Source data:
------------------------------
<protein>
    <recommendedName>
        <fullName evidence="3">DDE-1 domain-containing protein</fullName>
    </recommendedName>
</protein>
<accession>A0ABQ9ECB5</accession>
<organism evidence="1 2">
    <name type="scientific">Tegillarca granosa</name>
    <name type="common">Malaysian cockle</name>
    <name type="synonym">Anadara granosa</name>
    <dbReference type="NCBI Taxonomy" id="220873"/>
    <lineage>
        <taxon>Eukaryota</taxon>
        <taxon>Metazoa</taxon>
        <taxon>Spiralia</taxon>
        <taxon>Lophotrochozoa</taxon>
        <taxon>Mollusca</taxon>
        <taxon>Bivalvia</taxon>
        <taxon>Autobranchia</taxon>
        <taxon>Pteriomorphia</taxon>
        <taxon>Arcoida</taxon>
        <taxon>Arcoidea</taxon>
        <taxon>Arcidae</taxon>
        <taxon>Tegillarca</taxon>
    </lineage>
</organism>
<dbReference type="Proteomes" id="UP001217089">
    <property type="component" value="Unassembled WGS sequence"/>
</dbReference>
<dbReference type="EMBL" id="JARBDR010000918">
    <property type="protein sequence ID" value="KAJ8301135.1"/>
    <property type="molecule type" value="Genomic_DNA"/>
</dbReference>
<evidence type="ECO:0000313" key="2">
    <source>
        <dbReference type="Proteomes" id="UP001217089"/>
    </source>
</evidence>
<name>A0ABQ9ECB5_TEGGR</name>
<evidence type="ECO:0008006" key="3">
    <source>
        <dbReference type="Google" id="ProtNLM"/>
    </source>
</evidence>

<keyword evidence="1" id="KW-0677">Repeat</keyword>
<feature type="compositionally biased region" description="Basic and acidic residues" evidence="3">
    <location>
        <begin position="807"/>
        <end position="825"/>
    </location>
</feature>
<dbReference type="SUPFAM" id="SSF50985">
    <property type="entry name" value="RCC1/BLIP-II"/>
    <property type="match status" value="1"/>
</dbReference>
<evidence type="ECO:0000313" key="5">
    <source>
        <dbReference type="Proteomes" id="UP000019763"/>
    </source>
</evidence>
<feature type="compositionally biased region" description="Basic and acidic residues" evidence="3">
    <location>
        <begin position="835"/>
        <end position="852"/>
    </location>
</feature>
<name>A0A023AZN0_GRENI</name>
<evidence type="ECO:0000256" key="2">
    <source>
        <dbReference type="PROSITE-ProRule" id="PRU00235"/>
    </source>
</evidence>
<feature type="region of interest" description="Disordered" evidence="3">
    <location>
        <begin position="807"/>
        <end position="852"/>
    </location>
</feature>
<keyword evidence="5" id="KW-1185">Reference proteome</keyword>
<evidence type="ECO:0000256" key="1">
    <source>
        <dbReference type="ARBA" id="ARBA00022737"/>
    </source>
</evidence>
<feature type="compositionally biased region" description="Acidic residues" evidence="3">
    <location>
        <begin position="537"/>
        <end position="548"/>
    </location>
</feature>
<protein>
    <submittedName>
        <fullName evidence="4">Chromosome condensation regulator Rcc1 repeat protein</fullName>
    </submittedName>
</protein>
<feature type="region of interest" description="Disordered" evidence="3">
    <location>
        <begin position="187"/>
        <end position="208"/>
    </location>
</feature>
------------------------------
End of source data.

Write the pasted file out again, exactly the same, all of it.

<protein>
    <recommendedName>
        <fullName evidence="3">DDE-1 domain-containing protein</fullName>
    </recommendedName>
</protein>
<accession>A0ABQ9ECB5</accession>
<organism evidence="1 2">
    <name type="scientific">Tegillarca granosa</name>
    <name type="common">Malaysian cockle</name>
    <name type="synonym">Anadara granosa</name>
    <dbReference type="NCBI Taxonomy" id="220873"/>
    <lineage>
        <taxon>Eukaryota</taxon>
        <taxon>Metazoa</taxon>
        <taxon>Spiralia</taxon>
        <taxon>Lophotrochozoa</taxon>
        <taxon>Mollusca</taxon>
        <taxon>Bivalvia</taxon>
        <taxon>Autobranchia</taxon>
        <taxon>Pteriomorphia</taxon>
        <taxon>Arcoida</taxon>
        <taxon>Arcoidea</taxon>
        <taxon>Arcidae</taxon>
        <taxon>Tegillarca</taxon>
    </lineage>
</organism>
<dbReference type="Proteomes" id="UP001217089">
    <property type="component" value="Unassembled WGS sequence"/>
</dbReference>
<dbReference type="EMBL" id="JARBDR010000918">
    <property type="protein sequence ID" value="KAJ8301135.1"/>
    <property type="molecule type" value="Genomic_DNA"/>
</dbReference>
<evidence type="ECO:0000313" key="2">
    <source>
        <dbReference type="Proteomes" id="UP001217089"/>
    </source>
</evidence>
<name>A0ABQ9ECB5_TEGGR</name>
<evidence type="ECO:0008006" key="3">
    <source>
        <dbReference type="Google" id="ProtNLM"/>
    </source>
</evidence>

<keyword evidence="1" id="KW-0677">Repeat</keyword>
<feature type="compositionally biased region" description="Basic and acidic residues" evidence="3">
    <location>
        <begin position="807"/>
        <end position="825"/>
    </location>
</feature>
<dbReference type="SUPFAM" id="SSF50985">
    <property type="entry name" value="RCC1/BLIP-II"/>
    <property type="match status" value="1"/>
</dbReference>
<evidence type="ECO:0000313" key="5">
    <source>
        <dbReference type="Proteomes" id="UP000019763"/>
    </source>
</evidence>
<feature type="compositionally biased region" description="Basic and acidic residues" evidence="3">
    <location>
        <begin position="835"/>
        <end position="852"/>
    </location>
</feature>
<name>A0A023AZN0_GRENI</name>
<evidence type="ECO:0000256" key="2">
    <source>
        <dbReference type="PROSITE-ProRule" id="PRU00235"/>
    </source>
</evidence>
<feature type="region of interest" description="Disordered" evidence="3">
    <location>
        <begin position="807"/>
        <end position="852"/>
    </location>
</feature>
<keyword evidence="5" id="KW-1185">Reference proteome</keyword>
<evidence type="ECO:0000256" key="1">
    <source>
        <dbReference type="ARBA" id="ARBA00022737"/>
    </source>
</evidence>
<feature type="compositionally biased region" description="Acidic residues" evidence="3">
    <location>
        <begin position="537"/>
        <end position="548"/>
    </location>
</feature>
<protein>
    <submittedName>
        <fullName evidence="4">Chromosome condensation regulator Rcc1 repeat protein</fullName>
    </submittedName>
</protein>
<feature type="region of interest" description="Disordered" evidence="3">
    <location>
        <begin position="187"/>
        <end position="208"/>
    </location>
</feature>